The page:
Call for equality for voters with disabilities

April 6 2019

Dublin - Disability Federation of Ireland, DFI

Women standing in street

Jess Ni Mhaolain - “ I can well imagine most people would just never try to vote again it was so much hassle”.

Man smiling

Don Bailey - “Being able to go out to vote is an important part of inclusion“.

As the people of Ireland prepare to exercise their right to vote in the upcoming local and EU elections, the Disability Federation of Ireland, DFI, has protested on behalf of people with disabilities who still face a wide range of unacceptable barriers to voting.

DFI has written to Minister Eoghan Murphy* with serious concerns about voting access for people with disabilities in the May 24th local and European elections. The Federation has launched a campaign, #DisabilityVotesCount to stress the importance of local and European politics to people with disabilities.

Of concern are:

  • Lack of disability awareness among returning officers leading to people being challenged about voting supports, for example help from personal assistants.
  • In 2019, an unacceptably high number of inaccessible polling stations.
  • Schools chosen for accessibility being rendered inaccessible because of room selection within the schools on election day.
  • A very complex voting system for people with visual impairment, despite a High Court case.
  • Poor dissemination of information to people with disabilities about a range of add-on measures that enable them to vote such as mobile polling booths and postal voting.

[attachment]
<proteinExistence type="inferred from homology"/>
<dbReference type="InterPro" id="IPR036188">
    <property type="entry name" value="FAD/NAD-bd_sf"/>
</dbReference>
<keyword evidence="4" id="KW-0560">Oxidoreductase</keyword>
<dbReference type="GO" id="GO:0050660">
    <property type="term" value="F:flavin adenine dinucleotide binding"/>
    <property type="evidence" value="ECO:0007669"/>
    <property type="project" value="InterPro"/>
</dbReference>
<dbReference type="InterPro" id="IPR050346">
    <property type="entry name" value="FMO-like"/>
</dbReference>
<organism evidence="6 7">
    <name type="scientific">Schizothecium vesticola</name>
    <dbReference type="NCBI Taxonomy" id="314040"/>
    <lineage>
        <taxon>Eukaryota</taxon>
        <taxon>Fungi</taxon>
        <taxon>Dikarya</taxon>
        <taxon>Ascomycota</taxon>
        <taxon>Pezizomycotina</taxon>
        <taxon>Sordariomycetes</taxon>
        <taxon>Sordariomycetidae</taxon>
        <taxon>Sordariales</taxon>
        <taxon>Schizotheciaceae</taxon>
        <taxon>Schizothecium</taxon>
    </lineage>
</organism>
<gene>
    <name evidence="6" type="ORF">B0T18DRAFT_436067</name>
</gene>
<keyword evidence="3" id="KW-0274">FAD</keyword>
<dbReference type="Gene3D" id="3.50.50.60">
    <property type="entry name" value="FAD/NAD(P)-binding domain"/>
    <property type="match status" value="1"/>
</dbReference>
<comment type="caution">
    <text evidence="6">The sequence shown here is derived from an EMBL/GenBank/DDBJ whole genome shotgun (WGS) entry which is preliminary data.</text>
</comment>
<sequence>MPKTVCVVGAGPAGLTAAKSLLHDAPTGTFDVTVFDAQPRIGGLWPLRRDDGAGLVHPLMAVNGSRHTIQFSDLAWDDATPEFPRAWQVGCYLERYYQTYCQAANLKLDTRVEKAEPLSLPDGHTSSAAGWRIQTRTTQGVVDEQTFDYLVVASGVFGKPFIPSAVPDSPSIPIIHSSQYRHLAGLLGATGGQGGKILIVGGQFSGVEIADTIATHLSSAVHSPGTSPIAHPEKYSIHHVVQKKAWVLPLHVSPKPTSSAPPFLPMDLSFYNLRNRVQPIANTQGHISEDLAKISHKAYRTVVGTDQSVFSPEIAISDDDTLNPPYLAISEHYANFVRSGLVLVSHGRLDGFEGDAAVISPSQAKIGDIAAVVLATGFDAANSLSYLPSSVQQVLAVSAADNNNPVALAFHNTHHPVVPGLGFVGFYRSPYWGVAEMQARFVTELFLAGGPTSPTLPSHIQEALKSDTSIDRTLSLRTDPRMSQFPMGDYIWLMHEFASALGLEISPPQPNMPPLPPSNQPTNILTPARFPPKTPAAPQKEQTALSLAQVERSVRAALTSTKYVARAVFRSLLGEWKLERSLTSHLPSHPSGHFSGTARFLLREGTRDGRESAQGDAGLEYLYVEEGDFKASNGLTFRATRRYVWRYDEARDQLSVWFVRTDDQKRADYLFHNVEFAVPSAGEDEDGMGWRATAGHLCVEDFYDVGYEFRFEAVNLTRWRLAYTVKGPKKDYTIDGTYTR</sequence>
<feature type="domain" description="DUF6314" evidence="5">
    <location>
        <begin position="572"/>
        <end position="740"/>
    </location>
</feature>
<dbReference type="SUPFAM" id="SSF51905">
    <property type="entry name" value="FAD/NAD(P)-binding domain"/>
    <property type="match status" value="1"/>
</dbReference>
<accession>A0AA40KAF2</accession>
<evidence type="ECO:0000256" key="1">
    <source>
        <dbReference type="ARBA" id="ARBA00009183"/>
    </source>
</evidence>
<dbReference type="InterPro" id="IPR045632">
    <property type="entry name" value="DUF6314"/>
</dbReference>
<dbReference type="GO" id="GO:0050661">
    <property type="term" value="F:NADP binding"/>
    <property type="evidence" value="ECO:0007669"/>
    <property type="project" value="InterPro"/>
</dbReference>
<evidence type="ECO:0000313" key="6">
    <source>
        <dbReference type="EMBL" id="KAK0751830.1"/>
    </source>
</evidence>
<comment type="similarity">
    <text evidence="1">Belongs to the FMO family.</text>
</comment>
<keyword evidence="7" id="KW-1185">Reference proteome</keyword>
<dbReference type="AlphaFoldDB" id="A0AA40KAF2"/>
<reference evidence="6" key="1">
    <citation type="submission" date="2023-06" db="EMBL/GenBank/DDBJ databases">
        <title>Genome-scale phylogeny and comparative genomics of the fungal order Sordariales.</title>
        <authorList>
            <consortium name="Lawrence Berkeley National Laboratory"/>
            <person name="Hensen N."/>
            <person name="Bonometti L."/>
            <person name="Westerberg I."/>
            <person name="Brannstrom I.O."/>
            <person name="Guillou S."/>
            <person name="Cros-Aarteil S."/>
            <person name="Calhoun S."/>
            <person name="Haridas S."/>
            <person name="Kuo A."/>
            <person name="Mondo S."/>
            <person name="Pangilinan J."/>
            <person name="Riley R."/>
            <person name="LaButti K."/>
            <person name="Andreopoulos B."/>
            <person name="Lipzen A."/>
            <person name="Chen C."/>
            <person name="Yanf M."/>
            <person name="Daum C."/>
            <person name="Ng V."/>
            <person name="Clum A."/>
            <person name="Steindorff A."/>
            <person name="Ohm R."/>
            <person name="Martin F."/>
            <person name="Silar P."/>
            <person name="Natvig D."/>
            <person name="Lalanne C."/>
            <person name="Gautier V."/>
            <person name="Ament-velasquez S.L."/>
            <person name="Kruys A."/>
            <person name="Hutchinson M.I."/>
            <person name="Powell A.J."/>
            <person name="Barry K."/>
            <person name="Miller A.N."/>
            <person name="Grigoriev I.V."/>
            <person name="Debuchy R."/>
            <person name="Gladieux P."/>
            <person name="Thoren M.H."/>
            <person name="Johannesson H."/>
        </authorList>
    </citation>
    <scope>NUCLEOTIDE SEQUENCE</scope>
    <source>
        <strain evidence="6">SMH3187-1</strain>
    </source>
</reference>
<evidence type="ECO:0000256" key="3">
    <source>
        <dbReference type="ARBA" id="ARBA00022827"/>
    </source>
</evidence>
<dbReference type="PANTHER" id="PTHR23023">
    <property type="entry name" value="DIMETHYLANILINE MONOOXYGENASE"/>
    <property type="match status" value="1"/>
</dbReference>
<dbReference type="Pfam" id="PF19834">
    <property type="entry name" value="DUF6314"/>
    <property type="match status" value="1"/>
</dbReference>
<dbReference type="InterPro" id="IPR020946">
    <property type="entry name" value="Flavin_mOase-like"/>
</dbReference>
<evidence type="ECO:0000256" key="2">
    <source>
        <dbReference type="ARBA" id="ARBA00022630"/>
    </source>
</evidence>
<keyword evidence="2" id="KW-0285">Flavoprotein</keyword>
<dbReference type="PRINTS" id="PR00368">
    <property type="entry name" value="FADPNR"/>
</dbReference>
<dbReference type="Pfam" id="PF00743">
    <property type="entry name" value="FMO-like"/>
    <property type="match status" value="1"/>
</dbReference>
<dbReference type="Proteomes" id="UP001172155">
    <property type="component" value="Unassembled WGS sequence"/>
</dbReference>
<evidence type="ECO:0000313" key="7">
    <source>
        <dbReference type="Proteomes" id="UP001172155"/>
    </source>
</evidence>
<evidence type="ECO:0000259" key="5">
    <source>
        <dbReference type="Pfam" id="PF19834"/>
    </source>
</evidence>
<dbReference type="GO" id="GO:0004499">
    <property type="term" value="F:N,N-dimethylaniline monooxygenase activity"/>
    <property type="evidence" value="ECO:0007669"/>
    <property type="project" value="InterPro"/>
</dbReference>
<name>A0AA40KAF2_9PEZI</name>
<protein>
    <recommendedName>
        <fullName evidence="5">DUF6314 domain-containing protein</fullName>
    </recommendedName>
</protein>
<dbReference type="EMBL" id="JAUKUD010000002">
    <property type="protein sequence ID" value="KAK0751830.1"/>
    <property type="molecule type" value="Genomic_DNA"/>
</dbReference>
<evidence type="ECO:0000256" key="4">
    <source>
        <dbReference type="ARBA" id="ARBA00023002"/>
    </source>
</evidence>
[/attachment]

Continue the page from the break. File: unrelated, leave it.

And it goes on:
“We were one of the last countries in the World to ratify the UN CRPD, United Nations Convention on the Rights of Persons with Disabilities. The reason given was that we were putting in place legislation and other measures necessary to implement the Convention. So, it’s a major let-down to discover we can’t manage such a basic right as voting.

There are 643,131 people in Ireland living with a disability. That’s 13.4% of the population. There are 2,734 people living in offshore islands. Compare the treatment of the two groups and it’s clear that the promise of equality contained in the Convention is not being taken seriously.”

DFI have launched their #DisabilityVotesCount campaign to highlight the power that local councillors and MEPs have to improve the lives of people with disabilities.

DFI have manifestos for both local and European elections which they are asking candidates to support.

Case Studies

Jess Ní Mhaoláin is a young woman who has had two voting opportunities. There was such a fuss about getting her the brail template that she never asked for it on her second election. “I was actually mortified when the polling officer asked me if I needed the template. I was carrying a cane, I have a severe visual impairment, you’d think I wouldn’t need to explain myself. Then the polling clerk was embarrassed and I was embarrassed….”

Don Bailey says, “No school should be inaccessible in 2019 and the temporary ramps used are not satisfactory or stable. I’ve also found parking very difficult at the polling stations. Voting brings people into the community and being able to go out to vote is an important part of inclusion.“


*Eoghan Murphy is Minister for Housing, Planning and Local Government


For further information contact;

DFI Communications Manager: Clare Cronin at 01-7080108 or 086 0277824,